Is the Architecture Profession Becoming More Diverse?

As the number of architects and licensure candidates holds steady, so do anecdotal claims suggesting diversity in the field remains stagnant. However, data from the 2017 edition of NCARB by the Numbers reveals gender, racial, and ethnic diversity are on the rise.

Improved Diversity

For the first time, gender equity improved along all career stages—from starting an NCARB Record to earning an NCARB Certificate.


In 2016, women represented 40 percent of Architectural Experience Program™ (AXP™) completions—the highest proportion on record. Similarly, women accounted for 38 percent of Architect Registration Examination® (ARE®) completions, a slight increase from the previous year. In fact, women now account for 36 percent of newly licensed architects and earn an initial license almost 10 months sooner than their male peers. But, as gender representation rises, racial and ethnic equity lags, especially among practitioners.


Last year, racial and ethnic diversity among AXP and exam candidates improved slightly—up three percentage points for both groups. However, diversity among newly licensed architects and Certificate holders remained the same.

According to the American Institute of Architects’ (AIA) 2015 survey on Diversity in the Profession of Architecture, several perceived factors contribute to this underrepresentation, such as: little knowledge of architecture as a career option, difficulty affording the costs of an architecture degree, the scarcity of role models in architecture for people of color, and the predisposition for first- and second-generation college students to choose other careers with greater earning potential.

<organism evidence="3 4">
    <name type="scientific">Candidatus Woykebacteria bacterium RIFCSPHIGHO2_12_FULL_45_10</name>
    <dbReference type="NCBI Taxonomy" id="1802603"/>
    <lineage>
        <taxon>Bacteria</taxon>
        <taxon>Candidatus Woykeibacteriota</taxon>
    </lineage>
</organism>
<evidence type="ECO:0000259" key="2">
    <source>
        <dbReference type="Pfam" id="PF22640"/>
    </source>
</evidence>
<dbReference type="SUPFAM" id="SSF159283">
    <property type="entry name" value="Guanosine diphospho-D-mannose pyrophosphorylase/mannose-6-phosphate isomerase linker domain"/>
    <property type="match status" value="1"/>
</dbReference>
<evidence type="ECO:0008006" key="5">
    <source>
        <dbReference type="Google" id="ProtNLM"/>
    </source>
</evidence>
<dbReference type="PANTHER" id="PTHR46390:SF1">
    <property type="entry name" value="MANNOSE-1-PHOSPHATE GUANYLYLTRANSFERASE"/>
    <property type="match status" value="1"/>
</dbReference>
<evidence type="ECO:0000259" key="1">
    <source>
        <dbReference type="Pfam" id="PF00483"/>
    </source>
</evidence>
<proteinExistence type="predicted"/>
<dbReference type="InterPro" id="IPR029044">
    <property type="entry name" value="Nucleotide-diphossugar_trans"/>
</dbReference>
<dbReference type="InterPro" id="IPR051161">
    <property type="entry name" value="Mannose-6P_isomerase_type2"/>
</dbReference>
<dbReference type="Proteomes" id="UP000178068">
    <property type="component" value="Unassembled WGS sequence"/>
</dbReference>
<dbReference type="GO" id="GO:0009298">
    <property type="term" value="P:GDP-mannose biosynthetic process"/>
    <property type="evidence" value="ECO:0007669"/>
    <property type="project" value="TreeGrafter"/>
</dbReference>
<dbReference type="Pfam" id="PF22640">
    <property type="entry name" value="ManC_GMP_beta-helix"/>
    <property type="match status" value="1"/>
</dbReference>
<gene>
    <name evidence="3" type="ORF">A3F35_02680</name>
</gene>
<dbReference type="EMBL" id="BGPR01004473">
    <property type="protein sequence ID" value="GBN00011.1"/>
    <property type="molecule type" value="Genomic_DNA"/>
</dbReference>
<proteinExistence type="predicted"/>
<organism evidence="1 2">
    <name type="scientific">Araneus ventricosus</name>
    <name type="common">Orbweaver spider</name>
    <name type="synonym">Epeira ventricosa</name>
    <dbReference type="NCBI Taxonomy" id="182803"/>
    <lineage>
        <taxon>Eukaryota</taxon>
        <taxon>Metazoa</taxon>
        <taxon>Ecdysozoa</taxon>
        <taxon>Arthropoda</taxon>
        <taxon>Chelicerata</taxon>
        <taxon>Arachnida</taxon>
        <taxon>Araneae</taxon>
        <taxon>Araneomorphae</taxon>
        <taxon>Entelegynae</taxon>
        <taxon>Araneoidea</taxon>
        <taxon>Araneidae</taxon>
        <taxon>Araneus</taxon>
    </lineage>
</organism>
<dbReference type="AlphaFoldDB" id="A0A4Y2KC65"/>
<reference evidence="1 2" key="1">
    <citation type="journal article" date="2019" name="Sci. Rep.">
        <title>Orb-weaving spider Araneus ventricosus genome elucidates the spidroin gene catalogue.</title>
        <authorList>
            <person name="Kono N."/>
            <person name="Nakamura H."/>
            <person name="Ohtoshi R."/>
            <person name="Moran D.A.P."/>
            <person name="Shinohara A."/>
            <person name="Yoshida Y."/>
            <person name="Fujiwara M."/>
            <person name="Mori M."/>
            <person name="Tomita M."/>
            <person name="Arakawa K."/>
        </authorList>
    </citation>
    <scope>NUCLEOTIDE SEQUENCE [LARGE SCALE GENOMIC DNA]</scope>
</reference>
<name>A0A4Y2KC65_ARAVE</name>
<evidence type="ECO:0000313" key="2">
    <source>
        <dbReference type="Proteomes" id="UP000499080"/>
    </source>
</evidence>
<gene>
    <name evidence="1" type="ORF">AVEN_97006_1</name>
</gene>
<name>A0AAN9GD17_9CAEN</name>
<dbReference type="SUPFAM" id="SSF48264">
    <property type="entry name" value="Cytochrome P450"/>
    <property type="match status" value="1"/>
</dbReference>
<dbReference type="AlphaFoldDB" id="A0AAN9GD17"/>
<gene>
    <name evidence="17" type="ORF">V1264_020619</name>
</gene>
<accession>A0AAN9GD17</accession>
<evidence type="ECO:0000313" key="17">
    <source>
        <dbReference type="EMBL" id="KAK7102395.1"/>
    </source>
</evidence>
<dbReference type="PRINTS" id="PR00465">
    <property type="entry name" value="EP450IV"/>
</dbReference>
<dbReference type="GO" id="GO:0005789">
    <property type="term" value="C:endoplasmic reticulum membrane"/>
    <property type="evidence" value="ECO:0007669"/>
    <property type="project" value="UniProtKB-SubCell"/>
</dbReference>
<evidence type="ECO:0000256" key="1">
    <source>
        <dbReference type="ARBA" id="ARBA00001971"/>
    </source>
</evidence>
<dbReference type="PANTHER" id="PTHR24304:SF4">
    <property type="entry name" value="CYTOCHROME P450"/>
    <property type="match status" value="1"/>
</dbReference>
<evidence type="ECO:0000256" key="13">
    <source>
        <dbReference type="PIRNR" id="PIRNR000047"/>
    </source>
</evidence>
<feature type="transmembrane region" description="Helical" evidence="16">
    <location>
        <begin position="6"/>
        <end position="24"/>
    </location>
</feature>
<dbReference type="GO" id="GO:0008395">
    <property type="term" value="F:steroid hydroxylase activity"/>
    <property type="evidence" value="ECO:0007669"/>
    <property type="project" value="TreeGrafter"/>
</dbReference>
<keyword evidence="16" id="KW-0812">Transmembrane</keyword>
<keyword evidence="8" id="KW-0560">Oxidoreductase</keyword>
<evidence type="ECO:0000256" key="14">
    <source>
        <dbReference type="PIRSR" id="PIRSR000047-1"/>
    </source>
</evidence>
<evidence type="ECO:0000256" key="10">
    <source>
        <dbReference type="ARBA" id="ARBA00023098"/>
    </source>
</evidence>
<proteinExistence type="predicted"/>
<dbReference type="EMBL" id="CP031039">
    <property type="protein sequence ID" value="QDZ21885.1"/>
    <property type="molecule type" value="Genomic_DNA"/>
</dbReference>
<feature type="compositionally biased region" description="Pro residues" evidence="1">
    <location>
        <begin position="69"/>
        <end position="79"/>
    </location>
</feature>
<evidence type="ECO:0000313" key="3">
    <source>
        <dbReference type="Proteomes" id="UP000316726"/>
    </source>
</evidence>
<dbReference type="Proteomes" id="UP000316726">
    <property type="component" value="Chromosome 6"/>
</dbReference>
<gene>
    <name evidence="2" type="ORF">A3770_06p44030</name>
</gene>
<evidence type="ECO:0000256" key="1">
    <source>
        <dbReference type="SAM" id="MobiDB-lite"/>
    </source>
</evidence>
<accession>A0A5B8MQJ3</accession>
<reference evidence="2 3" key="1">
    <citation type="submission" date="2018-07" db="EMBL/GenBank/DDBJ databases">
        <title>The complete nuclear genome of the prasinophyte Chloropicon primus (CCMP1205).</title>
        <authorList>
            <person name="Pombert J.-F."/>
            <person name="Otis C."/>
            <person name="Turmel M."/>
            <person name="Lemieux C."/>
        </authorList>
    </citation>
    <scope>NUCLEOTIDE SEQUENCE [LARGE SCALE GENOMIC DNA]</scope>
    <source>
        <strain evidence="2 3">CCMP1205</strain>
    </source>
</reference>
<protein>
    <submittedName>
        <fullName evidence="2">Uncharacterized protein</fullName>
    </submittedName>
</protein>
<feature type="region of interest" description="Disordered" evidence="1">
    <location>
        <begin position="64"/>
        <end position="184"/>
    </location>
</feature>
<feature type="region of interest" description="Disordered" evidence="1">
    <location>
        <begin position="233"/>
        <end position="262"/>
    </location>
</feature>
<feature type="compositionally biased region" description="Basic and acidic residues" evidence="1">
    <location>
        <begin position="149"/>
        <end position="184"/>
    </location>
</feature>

Greater Flexibility

In an effort to make licensure more accessible to candidates of all backgrounds, NCARB has made several program changes to help eliminate unnecessary hurdles. Recent updates include a reduction in the AXP’s required hours and the re-alignment of experience areas, as well as the ability to retake an exam in just 60 days. These changes may not have an immediate impact on diversity in the field, but they could help open doors to a new pool of candidates.

So, while several groups remain underrepresented within the profession, these trends point to growing diversity among licensure candidates, and eventually, future architects. To learn more about diversity in architecture, visit our interactive NCARB by the Numbers database.